Don’t worry. The spectacle you’ve grown to love — or hate, or both — isn’t going away.
The NCAA approved sweeping changes to college football’s recruiting model on Friday, including the ability to set up an earlier signing date for recruits. Many pieces of a comprehensive reform bundle were designed to relieve pressure on those high schoolers and their families — and also, though this isn’t exactly a stated goal, to reduce the hype that attends it all.
But the circus is just coming to town a little earlier.
That running back is still going to tug on your school’s hat — or your rival’s. That defensive back you covet is going to pull a live alligator from a bag. All of the wackiness is still in play — and will likely still be beamed live, all over everywhere — it’s just moved up a couple of months on the calendar.
When it gets final approval this summer, college football will add a December signing date to go with the first Wednesday in February. Things are going to be different. In some ways, better. Recruiting in college football has been spiraling out of control for a long time. It needed serious reform.
“We’re dealing with a very entrepreneurial group,” acknowledged Bob Bowlsby, speaking mainly of college coaches — but essentially of anyone connected with the process. “There will certainly be lots of thoughts on how to gain an advantage and how to work the (new) system to optimal outcomes.”
Bowlsby, commissioner of the Big 12 and chairman of the NCAA’s Football Oversight Committee, noted the overwhelming consensus toward adding the signing date in order to allow a highly pressurized process to finish earlier. It’s a good idea — as were many of the other rules passed Friday by the NCAA’s Division I Council.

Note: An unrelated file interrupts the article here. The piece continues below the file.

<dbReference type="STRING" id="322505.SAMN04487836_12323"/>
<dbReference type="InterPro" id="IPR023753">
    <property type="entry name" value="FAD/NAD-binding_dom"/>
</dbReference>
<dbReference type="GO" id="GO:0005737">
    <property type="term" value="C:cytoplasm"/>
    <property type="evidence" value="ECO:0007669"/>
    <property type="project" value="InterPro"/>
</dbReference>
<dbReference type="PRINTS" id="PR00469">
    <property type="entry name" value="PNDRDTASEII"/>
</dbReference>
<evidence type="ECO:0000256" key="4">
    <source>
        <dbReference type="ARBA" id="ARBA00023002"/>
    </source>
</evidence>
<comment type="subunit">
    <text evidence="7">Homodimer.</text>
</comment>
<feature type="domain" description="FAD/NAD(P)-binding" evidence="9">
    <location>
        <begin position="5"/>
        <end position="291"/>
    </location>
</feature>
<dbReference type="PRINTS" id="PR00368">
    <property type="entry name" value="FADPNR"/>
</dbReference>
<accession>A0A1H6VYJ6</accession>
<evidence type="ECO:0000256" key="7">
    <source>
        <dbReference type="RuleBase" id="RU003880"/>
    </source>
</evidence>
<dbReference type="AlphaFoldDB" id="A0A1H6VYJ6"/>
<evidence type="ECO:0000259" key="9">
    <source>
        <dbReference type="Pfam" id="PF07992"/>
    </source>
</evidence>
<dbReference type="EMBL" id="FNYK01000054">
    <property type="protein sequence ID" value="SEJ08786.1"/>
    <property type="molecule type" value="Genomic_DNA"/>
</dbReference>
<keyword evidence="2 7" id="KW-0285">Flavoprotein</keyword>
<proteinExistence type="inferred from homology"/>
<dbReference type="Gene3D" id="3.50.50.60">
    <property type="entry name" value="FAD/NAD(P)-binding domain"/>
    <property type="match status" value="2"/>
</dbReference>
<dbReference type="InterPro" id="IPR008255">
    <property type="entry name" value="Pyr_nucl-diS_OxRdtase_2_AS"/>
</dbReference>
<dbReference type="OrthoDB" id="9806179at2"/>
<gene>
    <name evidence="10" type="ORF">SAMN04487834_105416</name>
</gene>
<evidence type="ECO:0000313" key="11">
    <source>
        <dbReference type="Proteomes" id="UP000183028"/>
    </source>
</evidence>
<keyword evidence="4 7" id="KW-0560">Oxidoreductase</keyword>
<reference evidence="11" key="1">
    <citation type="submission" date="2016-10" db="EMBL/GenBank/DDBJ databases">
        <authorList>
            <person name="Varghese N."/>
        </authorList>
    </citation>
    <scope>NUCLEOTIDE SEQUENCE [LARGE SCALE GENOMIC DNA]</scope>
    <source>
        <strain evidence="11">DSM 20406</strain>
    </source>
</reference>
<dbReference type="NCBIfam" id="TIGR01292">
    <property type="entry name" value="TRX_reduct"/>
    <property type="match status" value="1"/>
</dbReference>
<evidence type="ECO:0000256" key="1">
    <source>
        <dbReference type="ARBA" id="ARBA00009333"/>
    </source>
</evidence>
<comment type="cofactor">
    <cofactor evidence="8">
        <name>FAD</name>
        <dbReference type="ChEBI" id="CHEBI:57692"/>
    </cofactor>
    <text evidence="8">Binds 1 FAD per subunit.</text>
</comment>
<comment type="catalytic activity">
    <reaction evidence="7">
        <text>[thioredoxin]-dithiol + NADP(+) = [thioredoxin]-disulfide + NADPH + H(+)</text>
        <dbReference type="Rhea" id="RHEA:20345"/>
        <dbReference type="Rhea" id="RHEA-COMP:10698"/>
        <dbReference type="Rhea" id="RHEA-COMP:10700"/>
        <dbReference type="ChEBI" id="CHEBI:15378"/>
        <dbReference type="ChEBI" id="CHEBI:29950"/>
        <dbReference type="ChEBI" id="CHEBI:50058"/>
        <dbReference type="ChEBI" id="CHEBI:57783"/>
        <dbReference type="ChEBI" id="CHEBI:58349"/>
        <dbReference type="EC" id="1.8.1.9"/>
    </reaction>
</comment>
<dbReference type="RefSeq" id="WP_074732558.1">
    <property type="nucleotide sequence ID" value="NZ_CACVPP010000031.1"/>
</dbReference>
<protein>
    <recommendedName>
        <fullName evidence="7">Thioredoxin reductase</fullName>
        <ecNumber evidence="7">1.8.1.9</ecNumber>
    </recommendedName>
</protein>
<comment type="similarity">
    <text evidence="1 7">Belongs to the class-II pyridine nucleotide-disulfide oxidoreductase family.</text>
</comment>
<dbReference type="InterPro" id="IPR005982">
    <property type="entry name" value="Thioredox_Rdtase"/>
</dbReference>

► Adding a 10th assistant coach for FBS programs (effective January 9, 2018).
► Altering the recruiting calendar to allow for earlier official visits (now April-June for high school juniors).
► Essentially ending “satellite” summer camps by restricting them to a 10-day period on a school’s own campus, while allowing coaches “to have recruiting conversations” with players at the camps.
► Prohibiting the hire of an “individual associated with a prospect” (IAWP) either to work at camps or for a full-time position in a support staff role if the school has recruited those players during a period two years before the hiring or plans to do so two years after. This proposal raised concern among some coaches, who said it effectively prohibits the hiring of high school coaches — though they can be hired as an on-field assistant.
► Limiting schools to signing 25 players per year, ending the practice of oversigning.
The entire package is a necessary step, and long overdue. Bowlsby called it “the most comprehensive, impactful legislation in football recruiting” during his time in college athletics. Northwestern athletic director Jim Phillips, chair of the NCAA’s Division I Council, called it “transformational.” Neither was really overstating anything.